Effect of Time and Temperature on Nisin Encapsulated in 50/50 Nylon/Cotton Blend Fabric
Technical Report,01 Jan 2014,31 Dec 2015
ARMY NATICK SOLDIER RESEARCH DEVELOPMENT AND ENGINEERING CENTER MA NATICK United States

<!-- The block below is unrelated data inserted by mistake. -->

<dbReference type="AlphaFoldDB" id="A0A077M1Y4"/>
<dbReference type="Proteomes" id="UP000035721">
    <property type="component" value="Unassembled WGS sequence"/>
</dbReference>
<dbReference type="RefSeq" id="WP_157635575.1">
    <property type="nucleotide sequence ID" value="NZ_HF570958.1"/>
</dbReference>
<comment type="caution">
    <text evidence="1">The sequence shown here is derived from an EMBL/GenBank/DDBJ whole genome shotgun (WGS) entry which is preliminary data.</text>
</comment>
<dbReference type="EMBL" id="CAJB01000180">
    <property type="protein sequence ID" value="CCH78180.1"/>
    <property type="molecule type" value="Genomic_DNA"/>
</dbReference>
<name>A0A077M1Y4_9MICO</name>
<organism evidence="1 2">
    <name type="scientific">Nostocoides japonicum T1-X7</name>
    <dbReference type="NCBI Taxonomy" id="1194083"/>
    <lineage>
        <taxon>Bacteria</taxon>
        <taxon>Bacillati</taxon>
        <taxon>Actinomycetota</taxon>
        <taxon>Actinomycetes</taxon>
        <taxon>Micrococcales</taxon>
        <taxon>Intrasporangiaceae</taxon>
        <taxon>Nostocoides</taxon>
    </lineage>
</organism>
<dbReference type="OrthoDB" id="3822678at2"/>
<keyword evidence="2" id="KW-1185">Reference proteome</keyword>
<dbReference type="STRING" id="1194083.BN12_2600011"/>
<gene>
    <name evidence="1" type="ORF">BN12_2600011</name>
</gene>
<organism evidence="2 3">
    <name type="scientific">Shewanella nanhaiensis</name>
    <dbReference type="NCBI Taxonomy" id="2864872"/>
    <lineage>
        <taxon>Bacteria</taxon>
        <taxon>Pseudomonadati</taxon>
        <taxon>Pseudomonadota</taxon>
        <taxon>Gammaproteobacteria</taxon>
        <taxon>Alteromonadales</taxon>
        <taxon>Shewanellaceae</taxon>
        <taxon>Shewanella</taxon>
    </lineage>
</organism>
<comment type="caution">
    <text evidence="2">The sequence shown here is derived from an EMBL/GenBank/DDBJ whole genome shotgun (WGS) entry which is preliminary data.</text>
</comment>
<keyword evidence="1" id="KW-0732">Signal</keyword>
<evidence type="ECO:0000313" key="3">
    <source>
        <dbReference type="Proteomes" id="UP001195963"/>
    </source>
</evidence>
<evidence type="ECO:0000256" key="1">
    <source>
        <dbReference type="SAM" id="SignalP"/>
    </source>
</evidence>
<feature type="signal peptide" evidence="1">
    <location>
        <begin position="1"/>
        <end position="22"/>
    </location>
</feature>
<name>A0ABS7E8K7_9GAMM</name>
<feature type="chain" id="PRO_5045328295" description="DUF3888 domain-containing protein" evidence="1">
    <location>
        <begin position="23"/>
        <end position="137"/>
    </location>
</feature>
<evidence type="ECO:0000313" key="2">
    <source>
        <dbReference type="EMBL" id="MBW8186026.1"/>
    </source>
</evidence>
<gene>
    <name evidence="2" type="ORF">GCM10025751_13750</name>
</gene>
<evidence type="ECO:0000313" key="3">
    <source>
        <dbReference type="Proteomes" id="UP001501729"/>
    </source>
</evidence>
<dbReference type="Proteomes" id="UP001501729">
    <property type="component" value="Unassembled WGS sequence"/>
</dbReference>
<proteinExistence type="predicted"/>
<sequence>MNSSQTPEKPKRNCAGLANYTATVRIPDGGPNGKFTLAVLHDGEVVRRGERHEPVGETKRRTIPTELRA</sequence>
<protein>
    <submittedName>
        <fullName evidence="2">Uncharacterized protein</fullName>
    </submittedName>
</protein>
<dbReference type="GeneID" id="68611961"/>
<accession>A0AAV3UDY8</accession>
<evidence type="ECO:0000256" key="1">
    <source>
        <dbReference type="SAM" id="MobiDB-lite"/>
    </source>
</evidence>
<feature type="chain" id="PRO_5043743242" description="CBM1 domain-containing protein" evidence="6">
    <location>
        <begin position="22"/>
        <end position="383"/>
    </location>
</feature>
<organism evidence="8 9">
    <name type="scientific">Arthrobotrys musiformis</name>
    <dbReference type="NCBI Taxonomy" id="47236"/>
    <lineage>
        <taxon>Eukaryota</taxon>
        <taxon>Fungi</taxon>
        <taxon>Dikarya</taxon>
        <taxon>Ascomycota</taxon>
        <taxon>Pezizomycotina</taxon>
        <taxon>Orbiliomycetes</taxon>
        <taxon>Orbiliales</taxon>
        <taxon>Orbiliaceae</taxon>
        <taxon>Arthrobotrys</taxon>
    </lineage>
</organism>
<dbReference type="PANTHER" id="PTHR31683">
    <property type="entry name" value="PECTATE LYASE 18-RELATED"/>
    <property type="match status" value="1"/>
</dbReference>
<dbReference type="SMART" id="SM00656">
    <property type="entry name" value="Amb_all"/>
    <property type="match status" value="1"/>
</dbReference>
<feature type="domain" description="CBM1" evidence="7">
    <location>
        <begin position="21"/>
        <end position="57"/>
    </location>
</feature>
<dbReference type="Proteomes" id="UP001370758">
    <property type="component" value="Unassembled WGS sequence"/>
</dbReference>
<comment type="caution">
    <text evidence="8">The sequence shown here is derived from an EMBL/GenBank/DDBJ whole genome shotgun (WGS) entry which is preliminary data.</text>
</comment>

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Antimicrobial textiles are becoming of increasing interest, particularly to the military, to prevent bacteria from colonizing and degrading the fabric, as well as providing protection to Soldiers from potential pathogens. Due to increasing antimicrobial resistance, alternatives to broad spectrum agents are needed. This paper discusses a novel approach of imparting antimicrobial functionality to a textile using nisin, a bacteriocin used in the food preservation industry, through encapsulation within a titania matrix. A month long storage study at conditions of 4 degrees C, 25 C, and 37 degrees C was conducted to assess the stability of the nisin on the textile over time at different temperatures. Activity of the nisin was measured weekly using a modified version of the AATCC100 method. Results showed that nisin is not active at temperatures above 4 degrees C after 2 weeks and that additional or alternative encapsulation would be necessary to enhance stability of the bacteriocin.
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